True Size and False Maps

The real problem with the Mercator projection

A rectangular world map projection showing physical landforms. America lies on the left hand side, while Europe, Africa, Asia and Australia on the right. Antarctica is partially shown at the bottom. Both the northernmost and southernmost section are massively distorted to gigantic sizes.
The Mercator projection (Public domain property, via Wikimedia Commons)
A rectangular world map projection showing physical landforms. America lies on the left hand side, while Europe, Africa, Asia and Australia on the right. Antarctica is thinly shown at the bottom. The shapes are stretched vertically on the center area, and and both the northernmost and southernmost section are heavily compressed.
The Gall-Peters projection (Public domain property, via Wikimedia Commons [My modification: Cropping of black borders])

Defining maps

Politicizing maps

An antique rectangular world map showing the territories of British Empire in 1886. These include Britain, Canada, South Africa, India and Australia, among other smaller regions.
A world map with red markings on territories of British Empire in 1886. The frame, displaying people from diverse cultures all over the world looking to a personification of Britain sitting on a globe in the middle, is open to interpretations. (Public domain property, via Wikimedia Commons)

Understanding maps

A non-conventional world map projection consisting of different triangles and quadrangles. Its northern hemisphere lies at its center, with Europe, Asia, Africa and Australia stretching towards the left hand side of the map, and America and Antarctica stretching towards the right hand side of the map.
A non-conventional world map projection consisting of different triangles and quadrangles. Its northern hemisphere lies at its center, with Europe, Asia, Africa and Australia stretching towards the left hand side of the map, and America and Antarctica stretching towards the right hand side of the map.
Dymaxion compromise projection (1954) by Buckminster Fuller. The map heavily incorporates empty spaces, among others, to minimize shape and size distortions. (© Buckminster Fuller Institute)

Understanding Mercator

An antique world map projection with the shape similar to two hearts, their bottoms meeting at the center of the map. The left heart portrays the northern hemisphere as seen from above, while the right heart portrays the southern hemisphere as seen from below.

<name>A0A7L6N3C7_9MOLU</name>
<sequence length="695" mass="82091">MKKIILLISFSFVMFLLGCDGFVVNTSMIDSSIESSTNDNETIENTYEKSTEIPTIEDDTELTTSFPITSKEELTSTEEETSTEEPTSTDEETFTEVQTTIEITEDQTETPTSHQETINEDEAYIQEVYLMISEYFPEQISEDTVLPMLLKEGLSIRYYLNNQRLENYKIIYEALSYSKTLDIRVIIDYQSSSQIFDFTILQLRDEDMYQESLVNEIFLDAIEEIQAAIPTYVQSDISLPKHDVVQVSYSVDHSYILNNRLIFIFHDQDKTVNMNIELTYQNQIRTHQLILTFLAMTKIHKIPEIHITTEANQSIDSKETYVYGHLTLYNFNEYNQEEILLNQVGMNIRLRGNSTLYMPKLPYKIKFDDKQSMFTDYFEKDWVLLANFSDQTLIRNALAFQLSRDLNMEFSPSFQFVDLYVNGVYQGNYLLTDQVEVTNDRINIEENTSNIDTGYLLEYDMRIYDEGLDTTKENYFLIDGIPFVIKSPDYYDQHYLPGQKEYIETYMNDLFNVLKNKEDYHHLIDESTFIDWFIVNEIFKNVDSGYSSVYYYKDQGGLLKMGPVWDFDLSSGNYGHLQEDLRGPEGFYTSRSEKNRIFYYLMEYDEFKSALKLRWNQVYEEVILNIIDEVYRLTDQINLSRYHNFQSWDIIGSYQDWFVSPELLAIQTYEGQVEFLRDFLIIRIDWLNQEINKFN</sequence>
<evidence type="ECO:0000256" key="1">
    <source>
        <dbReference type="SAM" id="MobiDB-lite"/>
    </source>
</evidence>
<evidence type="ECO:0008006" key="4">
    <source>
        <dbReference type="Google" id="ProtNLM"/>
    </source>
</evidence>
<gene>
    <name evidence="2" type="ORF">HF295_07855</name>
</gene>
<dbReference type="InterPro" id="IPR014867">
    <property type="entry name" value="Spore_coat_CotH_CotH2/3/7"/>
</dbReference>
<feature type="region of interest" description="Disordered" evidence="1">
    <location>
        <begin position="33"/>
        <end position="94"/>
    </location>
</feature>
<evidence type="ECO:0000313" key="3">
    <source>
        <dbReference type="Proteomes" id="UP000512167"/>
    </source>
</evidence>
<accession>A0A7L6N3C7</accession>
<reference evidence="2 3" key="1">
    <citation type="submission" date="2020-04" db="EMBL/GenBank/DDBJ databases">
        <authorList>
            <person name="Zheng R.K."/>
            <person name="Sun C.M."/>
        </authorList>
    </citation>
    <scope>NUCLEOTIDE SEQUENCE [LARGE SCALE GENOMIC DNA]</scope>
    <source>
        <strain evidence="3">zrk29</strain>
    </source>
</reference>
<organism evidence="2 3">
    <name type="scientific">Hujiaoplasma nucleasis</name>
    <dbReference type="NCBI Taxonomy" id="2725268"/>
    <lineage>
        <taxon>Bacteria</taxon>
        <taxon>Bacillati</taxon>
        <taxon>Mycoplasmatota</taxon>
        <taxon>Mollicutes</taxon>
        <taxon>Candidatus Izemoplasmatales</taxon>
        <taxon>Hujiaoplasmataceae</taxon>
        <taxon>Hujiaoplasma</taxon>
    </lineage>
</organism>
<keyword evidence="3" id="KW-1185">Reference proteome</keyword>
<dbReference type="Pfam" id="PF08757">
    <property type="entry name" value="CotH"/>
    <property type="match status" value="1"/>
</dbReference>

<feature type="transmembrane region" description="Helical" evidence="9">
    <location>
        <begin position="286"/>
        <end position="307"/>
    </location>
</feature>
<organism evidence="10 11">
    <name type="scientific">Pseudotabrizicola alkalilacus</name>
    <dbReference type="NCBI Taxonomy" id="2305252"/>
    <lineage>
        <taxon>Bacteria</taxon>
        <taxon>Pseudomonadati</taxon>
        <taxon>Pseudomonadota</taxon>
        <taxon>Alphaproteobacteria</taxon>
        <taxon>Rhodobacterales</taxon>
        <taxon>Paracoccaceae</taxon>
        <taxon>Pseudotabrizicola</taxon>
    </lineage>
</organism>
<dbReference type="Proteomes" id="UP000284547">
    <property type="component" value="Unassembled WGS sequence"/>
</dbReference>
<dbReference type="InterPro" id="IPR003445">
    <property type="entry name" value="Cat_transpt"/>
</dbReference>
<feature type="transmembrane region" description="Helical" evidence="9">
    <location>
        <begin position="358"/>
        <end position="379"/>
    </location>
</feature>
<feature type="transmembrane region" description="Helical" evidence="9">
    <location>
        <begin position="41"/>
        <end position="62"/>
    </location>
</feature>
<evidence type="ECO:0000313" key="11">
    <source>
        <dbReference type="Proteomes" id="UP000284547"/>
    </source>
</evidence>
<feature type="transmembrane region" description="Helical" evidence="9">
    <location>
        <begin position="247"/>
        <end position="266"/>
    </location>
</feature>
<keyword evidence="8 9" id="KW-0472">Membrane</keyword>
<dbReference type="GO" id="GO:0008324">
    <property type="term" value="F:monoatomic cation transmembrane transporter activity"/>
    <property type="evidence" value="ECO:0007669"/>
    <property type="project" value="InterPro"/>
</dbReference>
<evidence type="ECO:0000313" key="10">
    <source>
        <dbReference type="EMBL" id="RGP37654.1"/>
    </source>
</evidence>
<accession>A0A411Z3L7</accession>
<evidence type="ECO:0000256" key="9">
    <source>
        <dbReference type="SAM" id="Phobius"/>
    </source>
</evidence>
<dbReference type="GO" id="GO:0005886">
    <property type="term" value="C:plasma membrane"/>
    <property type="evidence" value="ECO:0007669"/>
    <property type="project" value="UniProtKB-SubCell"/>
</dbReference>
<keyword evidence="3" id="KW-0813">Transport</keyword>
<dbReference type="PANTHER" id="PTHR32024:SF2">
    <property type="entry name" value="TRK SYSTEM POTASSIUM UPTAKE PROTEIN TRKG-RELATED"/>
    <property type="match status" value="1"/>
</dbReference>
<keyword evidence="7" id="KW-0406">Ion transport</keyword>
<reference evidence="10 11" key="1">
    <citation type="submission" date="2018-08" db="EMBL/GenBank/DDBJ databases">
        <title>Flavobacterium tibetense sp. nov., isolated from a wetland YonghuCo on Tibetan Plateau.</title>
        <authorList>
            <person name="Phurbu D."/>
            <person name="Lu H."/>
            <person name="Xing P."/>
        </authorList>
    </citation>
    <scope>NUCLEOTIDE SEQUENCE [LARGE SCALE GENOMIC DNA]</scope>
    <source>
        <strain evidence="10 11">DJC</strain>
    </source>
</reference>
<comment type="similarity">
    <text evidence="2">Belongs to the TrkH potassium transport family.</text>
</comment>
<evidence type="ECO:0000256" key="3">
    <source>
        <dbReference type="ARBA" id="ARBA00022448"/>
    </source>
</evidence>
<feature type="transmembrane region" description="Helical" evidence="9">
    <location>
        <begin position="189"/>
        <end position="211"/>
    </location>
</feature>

Mercator’s first world map (1538). Its shape was adapted from the French mathematician and cartographer Oronce Finé, who introduced it less than a decade prior. (Public domain property, via Wikimedia Commons)
An antique rectangular world map projection showing America on the left hand side, while Europe, Africa and Asia on the right. Some parts of the seas, the southernmost section of the map, as well as the sparsely drawn North America are covered by panels of texts and inlets.
Mercator’s avant-garde world map (1569). It serves as the foundation of the modern Mercator projection. (Public domain property, via Wikimedia Commons)

Straightening li(n)es

A rectangular world map projection zoomed in on Africa. The equator is shown at the center of the image. A replica of Morocco and South Africa are superimposed on the equator, both having smaller size compared to on the map projection.
The actual size of Morocco (red) and South Africa (blue) compared to on the Mercator projection. Both are roughly 10% smaller than their Mercator counterparts. (© The True Size Of …)
An antique circle-shaped world map projection. At its center is North Pole, with the northern hemisphere stretching south towards the borders of the circle.
World map by Italian cartographer Urbano Monti (1587). Many projections by European cartographers in the Middle Ages do not portray Europe at its center. (Public domain property, via Wikimedia Commons)
An antique pseudocylindrical world map projection showing America on the left hand side, while Europe, Africa and Asia on the right.
Typus Orbis Terrarum (1570), a world map projection by Abraham Ortelius. It suggests four large islands constituting the North Pole and an enormous continent at its South Pole. (Public domain property, via Wikimedia Commons)

Choosing wisely

An antique world map projection with the shape of a heart. Near the center top is the North Pole, with America stretching south on the left hand side, and Europe, Africa and Asia on the right, both following the curve of the heart.
The Stab-Werner projection, a world map projection developed by Johann Stabius, later revised by Johannes Werner. Here illustrated by Oronce Finé (1536) (Public domain property, via Wikimedia Commons)
Equal Earth (2018), an equal area projection specifically invented as a “visually pleasing” alternative to the Gall-Peters projection. It has a physical terrain version and political territory version. (Public domain property, via Equal Earth Wall Map)

Exploring the human limitations and tendencies from everyday objects and events. Publishes irregularly.